It’s sad bike law is even necessary
Codifying common sense into written state law is nearly impossible, yet it’s a task our state lawmakers are forced to do from time to time.
Senate Bill 3014, known as the John Paul Frerer Bicycle Safety Act that became Mississippi law this month, is an exact case in point.
Frerer was a north Mississippi bicyclist who died after being struck by a motor vehicle.
Logic would tell a motorist that they should seek to share the state’s roadways with bicyclists, giving them a clear berth when they pass.
No one, common sense dictates, should routinely drive so close to a bicyclist that endangering that person’s life would be likely.
But, unfortunately, we live in a society in which common sense, public decency and respect for one’s neighbors no longer is the rule of the day.
The mode of the day is, “It’s all about me.”
A few of our world’s inhabitants feel it’s OK to endanger someone on a bicycle.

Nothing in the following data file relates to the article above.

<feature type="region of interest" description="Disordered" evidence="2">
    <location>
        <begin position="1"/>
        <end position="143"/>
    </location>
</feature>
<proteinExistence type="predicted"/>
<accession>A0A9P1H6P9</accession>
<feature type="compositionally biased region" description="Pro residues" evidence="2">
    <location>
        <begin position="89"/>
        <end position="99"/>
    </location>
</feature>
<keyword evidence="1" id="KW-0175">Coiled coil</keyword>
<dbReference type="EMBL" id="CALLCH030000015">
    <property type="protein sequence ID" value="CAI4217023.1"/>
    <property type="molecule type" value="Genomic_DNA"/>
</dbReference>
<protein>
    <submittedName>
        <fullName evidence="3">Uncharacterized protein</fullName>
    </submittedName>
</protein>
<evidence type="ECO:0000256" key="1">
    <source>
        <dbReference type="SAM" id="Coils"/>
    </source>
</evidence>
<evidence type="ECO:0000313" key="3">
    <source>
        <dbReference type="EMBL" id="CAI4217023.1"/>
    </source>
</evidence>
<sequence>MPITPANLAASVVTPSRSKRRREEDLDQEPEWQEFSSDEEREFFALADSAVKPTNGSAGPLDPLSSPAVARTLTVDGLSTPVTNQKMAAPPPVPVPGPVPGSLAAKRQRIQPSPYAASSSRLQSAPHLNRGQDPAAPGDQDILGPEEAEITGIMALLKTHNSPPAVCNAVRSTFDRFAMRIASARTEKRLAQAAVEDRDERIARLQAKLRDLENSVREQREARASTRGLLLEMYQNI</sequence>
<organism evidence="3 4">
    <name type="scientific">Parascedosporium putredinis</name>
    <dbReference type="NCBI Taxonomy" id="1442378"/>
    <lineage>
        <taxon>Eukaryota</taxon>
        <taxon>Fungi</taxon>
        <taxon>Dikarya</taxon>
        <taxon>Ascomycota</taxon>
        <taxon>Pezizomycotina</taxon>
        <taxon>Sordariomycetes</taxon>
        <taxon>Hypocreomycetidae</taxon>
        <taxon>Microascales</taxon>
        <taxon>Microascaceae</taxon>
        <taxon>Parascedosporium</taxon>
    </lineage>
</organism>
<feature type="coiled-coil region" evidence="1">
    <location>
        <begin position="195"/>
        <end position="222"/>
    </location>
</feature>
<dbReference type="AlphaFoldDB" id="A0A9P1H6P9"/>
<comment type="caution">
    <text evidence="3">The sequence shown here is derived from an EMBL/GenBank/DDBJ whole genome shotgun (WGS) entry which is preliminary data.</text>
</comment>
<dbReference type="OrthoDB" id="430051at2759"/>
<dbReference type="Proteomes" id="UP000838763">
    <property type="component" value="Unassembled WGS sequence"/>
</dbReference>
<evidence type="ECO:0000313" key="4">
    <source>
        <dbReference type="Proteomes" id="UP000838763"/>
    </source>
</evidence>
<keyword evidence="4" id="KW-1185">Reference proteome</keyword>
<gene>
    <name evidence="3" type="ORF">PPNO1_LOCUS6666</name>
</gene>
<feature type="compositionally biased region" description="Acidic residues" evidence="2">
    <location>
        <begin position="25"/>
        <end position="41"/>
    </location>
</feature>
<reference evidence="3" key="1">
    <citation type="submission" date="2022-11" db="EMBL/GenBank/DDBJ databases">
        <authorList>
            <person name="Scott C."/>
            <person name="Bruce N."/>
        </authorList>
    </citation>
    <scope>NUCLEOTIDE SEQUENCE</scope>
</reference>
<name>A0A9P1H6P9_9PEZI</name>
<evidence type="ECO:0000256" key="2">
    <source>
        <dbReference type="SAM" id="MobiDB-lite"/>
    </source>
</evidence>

The new state law attempts to put common sense into words by mandating that motorists provide a minimum distance of 3 feet between their cars and bicyclists.
Further, the same law requires bicyclists to ride on the right-hand side of the lane — to allow faster cars more easy access around them — and to not ride more than two abreast.
The law is imperfect — all such attempts to legally put sense into inhabitants’ brains are — but maybe it will bring enough awareness to the issues so that even one life will be saved.
One saved life would make the law worthwhile.